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“He wanted everybody to know about the health benefits…[of] a trampoline.”

April 14, 2010

George Nissen, the inventor of the trampoline, has died. Nissen was 96, but it sounds like he was active till very near the end. I learned about Mr. Nissen from his obituary in the New York Times.

The obituary brings a few things to mind. First, how underappreciated obits are, when well written they can be the most informative and entertaining pieces in the paper; 2, they are frequently poorly written, and that is a shame; and C, how many objects and ideas we pass by in our lives without giving a second thought to. The trampoline is certainly one; the trampoline was invented, in 1930, in Iowa, who knew? All I knew about them was that they’re kind of absurd, people break all sorts of bones on them (when you don’t land on the bouncy part and hit the metal frame all sorts of nasty things happen), and I’d really like to give one a shot.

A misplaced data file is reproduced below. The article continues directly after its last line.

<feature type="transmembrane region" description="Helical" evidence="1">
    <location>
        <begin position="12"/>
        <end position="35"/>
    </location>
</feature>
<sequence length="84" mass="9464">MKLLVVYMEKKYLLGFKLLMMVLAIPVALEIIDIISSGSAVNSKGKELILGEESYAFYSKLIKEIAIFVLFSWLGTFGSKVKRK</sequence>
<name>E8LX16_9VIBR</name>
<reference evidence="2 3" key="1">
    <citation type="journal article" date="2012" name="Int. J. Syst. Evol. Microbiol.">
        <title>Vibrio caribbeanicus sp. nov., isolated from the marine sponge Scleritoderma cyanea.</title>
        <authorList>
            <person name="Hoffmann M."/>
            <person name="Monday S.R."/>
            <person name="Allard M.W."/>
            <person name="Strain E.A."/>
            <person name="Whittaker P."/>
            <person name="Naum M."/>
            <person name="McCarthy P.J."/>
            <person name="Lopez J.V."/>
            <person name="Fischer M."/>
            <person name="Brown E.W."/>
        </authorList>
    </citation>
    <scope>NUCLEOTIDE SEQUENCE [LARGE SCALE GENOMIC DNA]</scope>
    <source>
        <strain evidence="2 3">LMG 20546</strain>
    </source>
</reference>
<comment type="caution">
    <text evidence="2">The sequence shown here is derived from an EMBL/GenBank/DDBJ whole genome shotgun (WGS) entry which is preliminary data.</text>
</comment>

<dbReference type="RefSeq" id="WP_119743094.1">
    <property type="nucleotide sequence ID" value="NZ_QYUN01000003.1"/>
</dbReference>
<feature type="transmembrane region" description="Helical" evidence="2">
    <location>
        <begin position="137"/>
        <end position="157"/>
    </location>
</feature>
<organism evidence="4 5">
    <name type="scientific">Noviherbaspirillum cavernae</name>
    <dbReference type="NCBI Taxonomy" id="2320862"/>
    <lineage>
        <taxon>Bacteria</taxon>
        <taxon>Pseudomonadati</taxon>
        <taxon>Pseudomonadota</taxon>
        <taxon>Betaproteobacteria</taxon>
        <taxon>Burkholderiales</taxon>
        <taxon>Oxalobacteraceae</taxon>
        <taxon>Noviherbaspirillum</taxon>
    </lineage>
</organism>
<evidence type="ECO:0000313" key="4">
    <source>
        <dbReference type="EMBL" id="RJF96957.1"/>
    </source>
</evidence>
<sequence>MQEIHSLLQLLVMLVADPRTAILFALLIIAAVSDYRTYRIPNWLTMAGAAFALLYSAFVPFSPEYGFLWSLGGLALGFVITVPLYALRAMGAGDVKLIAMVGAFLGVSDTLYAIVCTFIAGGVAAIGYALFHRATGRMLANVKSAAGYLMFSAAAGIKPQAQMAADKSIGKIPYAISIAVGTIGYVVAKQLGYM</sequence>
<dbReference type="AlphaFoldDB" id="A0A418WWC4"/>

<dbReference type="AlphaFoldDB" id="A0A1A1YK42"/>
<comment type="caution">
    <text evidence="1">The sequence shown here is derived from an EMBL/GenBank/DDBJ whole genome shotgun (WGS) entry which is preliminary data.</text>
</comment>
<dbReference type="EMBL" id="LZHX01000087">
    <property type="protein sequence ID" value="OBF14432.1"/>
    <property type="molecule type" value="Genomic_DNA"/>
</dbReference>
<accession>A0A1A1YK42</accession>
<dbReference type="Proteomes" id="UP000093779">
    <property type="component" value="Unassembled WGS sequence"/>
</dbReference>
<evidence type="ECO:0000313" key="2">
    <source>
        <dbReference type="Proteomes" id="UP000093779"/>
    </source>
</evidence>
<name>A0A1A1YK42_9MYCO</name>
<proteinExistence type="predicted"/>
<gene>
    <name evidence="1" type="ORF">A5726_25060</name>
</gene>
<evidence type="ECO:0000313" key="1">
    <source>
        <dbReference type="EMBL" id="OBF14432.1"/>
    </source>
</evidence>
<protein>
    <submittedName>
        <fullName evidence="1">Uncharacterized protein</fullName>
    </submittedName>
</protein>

One of my favorite obituaries was for a Mr. J. Blan van Urk, which appeared in the Times just about 12 years ago. The second sentence reads: He was 95 and a widely recognized authority on fox hunting and lunch. How great is that, to be an acknowledged authority on lunch.

Rest in Peace Mr. Nissen

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2 Comments leave one →
  1. Fat Al permalink*
    April 14, 2010 8:49 am

    Don’t be so modest. Those of us who see behind your anonymity know full well that you too are an acknowledged authority on lunch.

  2. JCo permalink
    April 14, 2010 4:47 pm

    O! how I yearn for the Lunch Chronicles.

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